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Call Centre Workers Fight Job Cuts
BRITISH TELECOMM (BT) has been involved for over a year now in reducing the number of call centres in the UK. This has been managed through reskilling and relocating people.
Judy Griffiths, national assistant secretary (clerical) Communication Workers Union (CWU), personal capacity
Despite BT's commitment to no compulsory redundancies, it is quite clear that for many involved in the closure programme the offer of work in an alternative location is often not a real option, particularly for part-time and job-share people.
As if closing hundreds of centres and reducing to just 30 sites in the UK wasn't bad enough, the announcement that BT intend to open two call centres in India was a real blow to those employed by BT who desperately wish to remain in their current jobs.
Much of the work that BT wants to move to Bangalore is presently carried out by agency workers in the UK. These mainly young workers rely on these assignments for a regular wage, albeit lower pay, than they would earn if employed directly by BT.
Rock bottom pay of approximately £3,000 per year in India is obviously far too attractive to BT's bosses, whose only interest is to save on the wages bill and further enhance their hugely inflated salaries and bonuses.
The CWU has had enough and a political/industrial campaign is being launched, which will ultimately entail industrial action.
Many young workers are crying out for proper permanent jobs and it is a crime that BT can throw workers on the scrap heap because there is a lucrative labour market elsewhere.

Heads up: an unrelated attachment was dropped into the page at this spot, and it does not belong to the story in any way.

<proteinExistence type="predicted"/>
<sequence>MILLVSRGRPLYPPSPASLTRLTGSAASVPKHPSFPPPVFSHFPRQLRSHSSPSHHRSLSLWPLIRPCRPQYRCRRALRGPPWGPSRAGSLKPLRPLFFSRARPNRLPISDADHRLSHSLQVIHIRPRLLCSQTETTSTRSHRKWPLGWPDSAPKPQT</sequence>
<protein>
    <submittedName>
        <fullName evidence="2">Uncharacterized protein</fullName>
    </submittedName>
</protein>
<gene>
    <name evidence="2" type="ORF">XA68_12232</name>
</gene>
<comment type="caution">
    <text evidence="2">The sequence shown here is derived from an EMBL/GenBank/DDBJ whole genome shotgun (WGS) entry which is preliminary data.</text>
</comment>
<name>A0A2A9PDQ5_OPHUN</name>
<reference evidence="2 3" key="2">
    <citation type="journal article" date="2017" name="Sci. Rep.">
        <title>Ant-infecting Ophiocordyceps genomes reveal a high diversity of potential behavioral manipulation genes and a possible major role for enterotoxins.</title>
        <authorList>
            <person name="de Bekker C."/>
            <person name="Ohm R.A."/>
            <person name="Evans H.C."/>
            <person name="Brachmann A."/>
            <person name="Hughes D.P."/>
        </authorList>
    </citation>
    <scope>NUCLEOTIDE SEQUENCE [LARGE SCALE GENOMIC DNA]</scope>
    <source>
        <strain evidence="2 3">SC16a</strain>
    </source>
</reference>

While companies are run for profit, bosses will always look around the world for cheap labour to cut costs.
Public ownership of the telecommunications industry is ultimately the alternative to the madness of the market.
People before profit.
Mansfield CWU protest
Karen Kosianowska, Section Secretary of CWU Leicestershire Branch, spoke to the socialist on 20 March, outside Mansfield Automatic Telephone Exchange.
700 jobs are going nationally by April and 2,200 by April 2004, as new call centres open in Bangalore.
"Mansfield is ear-marked to close in April and the jobs will be transferred to Nottingham. BT say there will be no job losses but the 50 agency workers can't afford to go to Nottingham.
"Our argument is not with where the work is going [India] but that it should be staying in the UK. BT is paying a damn-sight less than what it's paying here.
"It's still women's work in India and now China is starting to give India competition for call centre work.
"This is new colonialism. Call centre workers there have to work in their night, learn English accents and are given English names."
In The Socialist 12 April 2003: